German forces descended on the Soviet city of Stalingrad on 24 August 1942. In their sweep across the Eurasian Steppe, the Axis forces overwhelmed and crushed the Soviet defensive lines. The attack on Stalingrad was not expected to last long. German commanders viewed the city as a subsidiary focus of the main effort. What erupted instead was a brutal struggle to seize the city from a stalwart defender who was willing to throw everything they had at against the assault. During the Battle of Stalingrad, the Soviets unleashed biological agents to help turn the tide in battle. Biological warfare is not a recent development. For thousands of years armies have used germs and biological agents on the battlefield to gain an upper hand on their enemies.
The earliest documented use of biological warfare comes from Hittite texts of 1500-1200 BC, in which victims of Tularemia (rabbit fever) were driven into the lands of their enemy to spread the disease. In the 4th century BC, Scythian archers would dip their arrow tips in blood and animal feces, so that the wounds of their enemy would become infected. During the Middle Ages, it was not uncommon for sieging armies to hurl dead corpses and rotting animals over city and castle walls to spread disease among the besieged. In 1346, during the Siege of Kafa, Tartar troops hurled the bodies of plague victims into the Mongol defenses. While not an intentional purpose to spread disease, English longbowmen drew their arrows from the ground as opposed to a quiver because of a faster firing rate. The dirt covered arrowheads made the likelihood of infection and death much higher than being hit with a clean arrowhead.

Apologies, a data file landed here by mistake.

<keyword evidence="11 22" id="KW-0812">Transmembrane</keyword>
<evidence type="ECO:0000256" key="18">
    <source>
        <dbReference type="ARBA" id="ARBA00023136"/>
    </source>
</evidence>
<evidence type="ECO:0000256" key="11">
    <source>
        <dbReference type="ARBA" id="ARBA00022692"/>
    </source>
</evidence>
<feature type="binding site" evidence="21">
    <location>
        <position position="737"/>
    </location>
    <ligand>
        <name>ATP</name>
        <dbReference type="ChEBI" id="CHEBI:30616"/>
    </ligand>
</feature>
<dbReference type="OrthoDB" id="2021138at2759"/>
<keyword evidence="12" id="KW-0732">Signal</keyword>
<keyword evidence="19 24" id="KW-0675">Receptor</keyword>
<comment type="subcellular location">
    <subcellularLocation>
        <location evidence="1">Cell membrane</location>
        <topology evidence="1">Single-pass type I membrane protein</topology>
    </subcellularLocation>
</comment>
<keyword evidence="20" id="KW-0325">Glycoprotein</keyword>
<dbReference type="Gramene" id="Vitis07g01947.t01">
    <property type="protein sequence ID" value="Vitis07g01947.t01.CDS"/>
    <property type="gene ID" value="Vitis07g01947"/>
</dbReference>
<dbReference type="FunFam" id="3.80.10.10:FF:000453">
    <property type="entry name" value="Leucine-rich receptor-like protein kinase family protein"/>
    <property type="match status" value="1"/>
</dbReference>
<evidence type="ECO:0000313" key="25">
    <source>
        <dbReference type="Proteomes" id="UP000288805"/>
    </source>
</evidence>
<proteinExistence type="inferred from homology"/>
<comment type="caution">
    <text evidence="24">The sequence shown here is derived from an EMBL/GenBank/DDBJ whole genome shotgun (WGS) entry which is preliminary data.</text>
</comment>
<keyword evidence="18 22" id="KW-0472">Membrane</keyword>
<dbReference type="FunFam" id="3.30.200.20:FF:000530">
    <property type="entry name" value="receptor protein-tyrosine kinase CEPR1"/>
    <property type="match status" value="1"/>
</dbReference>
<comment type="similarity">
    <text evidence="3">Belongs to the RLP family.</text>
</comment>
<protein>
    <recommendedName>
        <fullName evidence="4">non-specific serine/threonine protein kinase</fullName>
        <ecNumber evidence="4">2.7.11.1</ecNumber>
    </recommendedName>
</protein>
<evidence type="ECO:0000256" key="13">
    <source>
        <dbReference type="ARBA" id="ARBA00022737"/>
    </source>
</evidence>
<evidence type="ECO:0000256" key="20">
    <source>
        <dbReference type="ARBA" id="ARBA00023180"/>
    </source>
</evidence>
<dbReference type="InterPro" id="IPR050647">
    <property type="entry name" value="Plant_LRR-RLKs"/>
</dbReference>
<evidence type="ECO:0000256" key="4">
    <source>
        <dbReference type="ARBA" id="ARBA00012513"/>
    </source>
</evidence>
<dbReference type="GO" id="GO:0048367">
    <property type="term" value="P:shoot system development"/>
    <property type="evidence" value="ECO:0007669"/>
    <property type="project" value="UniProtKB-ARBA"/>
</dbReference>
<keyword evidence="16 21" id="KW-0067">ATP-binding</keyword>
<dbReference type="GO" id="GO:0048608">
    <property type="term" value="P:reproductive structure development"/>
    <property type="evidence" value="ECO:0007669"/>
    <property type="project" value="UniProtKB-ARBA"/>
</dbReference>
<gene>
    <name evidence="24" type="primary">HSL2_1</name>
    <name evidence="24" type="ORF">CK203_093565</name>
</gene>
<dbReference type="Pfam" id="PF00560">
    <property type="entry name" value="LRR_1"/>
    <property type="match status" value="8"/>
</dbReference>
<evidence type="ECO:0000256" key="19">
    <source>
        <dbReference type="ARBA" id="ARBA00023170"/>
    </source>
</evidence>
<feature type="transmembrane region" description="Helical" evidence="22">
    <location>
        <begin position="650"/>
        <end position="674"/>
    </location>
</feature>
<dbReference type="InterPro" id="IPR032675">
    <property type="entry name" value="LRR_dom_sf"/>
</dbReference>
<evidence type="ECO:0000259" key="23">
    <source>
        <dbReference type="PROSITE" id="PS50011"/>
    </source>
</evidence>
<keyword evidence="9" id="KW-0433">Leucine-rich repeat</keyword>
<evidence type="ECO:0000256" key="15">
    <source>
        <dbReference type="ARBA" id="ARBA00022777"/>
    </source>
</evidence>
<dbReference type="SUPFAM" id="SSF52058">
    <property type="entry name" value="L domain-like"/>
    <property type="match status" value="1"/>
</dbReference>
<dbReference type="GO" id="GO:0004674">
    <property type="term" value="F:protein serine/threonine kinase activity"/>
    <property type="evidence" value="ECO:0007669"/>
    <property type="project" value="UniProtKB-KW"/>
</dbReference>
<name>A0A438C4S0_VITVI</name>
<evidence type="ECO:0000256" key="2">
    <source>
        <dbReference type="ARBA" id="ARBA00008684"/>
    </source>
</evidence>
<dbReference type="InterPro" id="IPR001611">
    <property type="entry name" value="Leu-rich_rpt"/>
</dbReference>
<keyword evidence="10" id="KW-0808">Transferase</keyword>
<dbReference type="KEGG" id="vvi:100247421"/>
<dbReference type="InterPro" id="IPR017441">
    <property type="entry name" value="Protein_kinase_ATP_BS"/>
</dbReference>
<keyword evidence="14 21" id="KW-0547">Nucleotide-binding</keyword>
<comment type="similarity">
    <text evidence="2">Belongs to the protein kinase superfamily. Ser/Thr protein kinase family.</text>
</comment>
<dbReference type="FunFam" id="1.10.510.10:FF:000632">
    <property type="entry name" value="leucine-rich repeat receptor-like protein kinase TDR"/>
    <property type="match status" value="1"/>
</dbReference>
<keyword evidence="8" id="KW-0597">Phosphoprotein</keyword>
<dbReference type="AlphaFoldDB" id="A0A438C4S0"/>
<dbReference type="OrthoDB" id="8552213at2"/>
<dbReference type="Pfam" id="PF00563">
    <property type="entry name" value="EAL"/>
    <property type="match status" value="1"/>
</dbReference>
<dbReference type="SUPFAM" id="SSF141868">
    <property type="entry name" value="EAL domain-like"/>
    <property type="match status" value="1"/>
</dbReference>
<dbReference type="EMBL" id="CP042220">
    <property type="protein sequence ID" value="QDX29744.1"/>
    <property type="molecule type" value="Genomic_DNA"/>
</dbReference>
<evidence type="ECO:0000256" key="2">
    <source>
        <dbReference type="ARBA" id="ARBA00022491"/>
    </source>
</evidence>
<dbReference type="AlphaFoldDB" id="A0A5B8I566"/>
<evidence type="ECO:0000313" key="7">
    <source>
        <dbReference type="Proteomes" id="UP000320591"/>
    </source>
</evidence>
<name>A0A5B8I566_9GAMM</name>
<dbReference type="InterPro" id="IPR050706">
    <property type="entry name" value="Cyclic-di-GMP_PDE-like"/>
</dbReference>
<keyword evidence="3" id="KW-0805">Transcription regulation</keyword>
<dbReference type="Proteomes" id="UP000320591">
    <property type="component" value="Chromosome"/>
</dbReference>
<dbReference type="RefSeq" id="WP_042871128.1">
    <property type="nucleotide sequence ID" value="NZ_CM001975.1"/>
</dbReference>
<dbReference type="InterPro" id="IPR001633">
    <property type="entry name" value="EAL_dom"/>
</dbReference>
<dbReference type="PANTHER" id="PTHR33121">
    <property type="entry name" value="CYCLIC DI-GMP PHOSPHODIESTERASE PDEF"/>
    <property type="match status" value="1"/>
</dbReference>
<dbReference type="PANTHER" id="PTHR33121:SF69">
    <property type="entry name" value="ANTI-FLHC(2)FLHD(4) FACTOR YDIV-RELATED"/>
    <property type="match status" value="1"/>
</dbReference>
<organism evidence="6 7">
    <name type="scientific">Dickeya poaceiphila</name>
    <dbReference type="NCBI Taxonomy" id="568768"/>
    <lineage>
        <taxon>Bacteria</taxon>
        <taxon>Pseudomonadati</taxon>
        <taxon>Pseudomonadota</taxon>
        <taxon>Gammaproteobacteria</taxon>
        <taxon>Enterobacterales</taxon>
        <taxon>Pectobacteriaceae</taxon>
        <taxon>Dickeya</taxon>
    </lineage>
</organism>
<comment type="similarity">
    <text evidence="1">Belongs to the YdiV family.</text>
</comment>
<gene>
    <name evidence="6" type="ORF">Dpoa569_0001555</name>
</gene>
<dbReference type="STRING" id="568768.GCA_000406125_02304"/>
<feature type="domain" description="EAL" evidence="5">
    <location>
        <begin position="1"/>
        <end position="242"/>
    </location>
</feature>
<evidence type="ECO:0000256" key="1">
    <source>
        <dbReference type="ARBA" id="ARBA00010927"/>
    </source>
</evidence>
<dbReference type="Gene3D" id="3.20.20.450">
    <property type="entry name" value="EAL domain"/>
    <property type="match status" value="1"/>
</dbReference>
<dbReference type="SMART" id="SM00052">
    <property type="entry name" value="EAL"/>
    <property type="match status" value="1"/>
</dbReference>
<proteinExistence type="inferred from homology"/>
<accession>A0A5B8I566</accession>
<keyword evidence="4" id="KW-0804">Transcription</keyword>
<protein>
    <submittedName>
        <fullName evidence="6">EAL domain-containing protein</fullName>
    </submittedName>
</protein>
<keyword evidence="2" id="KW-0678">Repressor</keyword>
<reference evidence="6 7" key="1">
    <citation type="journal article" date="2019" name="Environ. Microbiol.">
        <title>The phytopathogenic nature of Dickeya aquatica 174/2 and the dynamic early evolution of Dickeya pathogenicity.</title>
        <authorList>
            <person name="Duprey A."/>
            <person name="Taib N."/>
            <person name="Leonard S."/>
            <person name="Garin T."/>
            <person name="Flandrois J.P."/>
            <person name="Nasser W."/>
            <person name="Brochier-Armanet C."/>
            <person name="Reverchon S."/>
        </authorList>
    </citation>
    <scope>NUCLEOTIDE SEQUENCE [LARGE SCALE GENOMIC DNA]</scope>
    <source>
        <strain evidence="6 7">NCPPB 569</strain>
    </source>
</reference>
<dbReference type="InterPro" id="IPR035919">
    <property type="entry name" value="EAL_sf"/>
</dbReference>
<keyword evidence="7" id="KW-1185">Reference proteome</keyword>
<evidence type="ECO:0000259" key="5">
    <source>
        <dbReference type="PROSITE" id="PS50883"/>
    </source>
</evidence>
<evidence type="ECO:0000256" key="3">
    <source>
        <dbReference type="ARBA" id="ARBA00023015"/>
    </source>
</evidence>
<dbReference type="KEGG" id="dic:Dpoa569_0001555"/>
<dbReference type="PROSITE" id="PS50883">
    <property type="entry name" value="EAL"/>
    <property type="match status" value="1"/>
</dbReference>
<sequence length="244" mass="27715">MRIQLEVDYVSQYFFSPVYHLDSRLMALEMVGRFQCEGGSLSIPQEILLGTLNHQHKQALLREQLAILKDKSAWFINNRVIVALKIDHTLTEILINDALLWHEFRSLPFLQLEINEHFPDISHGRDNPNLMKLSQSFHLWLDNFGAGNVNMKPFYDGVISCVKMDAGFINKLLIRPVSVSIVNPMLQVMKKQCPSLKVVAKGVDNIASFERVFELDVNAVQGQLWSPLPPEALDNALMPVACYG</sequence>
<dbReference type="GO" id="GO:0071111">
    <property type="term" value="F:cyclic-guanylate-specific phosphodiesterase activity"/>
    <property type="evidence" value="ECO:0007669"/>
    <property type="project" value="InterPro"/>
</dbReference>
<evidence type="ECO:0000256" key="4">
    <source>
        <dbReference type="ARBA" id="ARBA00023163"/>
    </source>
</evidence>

When the Europeans began their settlement in America, blankets carrying the smallpox virus devastated the Native Americans. By the turn of the 20th century, the science of microbiology led to nations developing biological warfare. During World War I both sides used biological weapons on the battlefield. In 1925 the Geneva Protocol led to the prohibition of chemical and biological agents on the battlefield, but it did not deter nations from developing or using these weapons in battles. One of the most notorious units to use biological weapons in World War II was the Japanese Unit 731. Using prisoners of war and civilians, Unit 731 often conducted fatal testing on the subjects.
In the years following World War II, most nations moved away from developing or using biological weapons on the battlefield. One exception was the Baathist regime in Iraq. Following Operation Desert Storm in 1991, Iraq admitted to the United Nations they possessed over 19,000 liters of a concentrated botulinum toxin. This is three times the amount to kill off the entire human population on Earth.
Look for more information regarding the Soviet use of biological weapons in the Battle of Stalingrad in the future World at War issue #46 with the article “Of Soviet Mice & Men: Biological Warfare & the Battle of Stalingrad” and join the conversation on Facebook!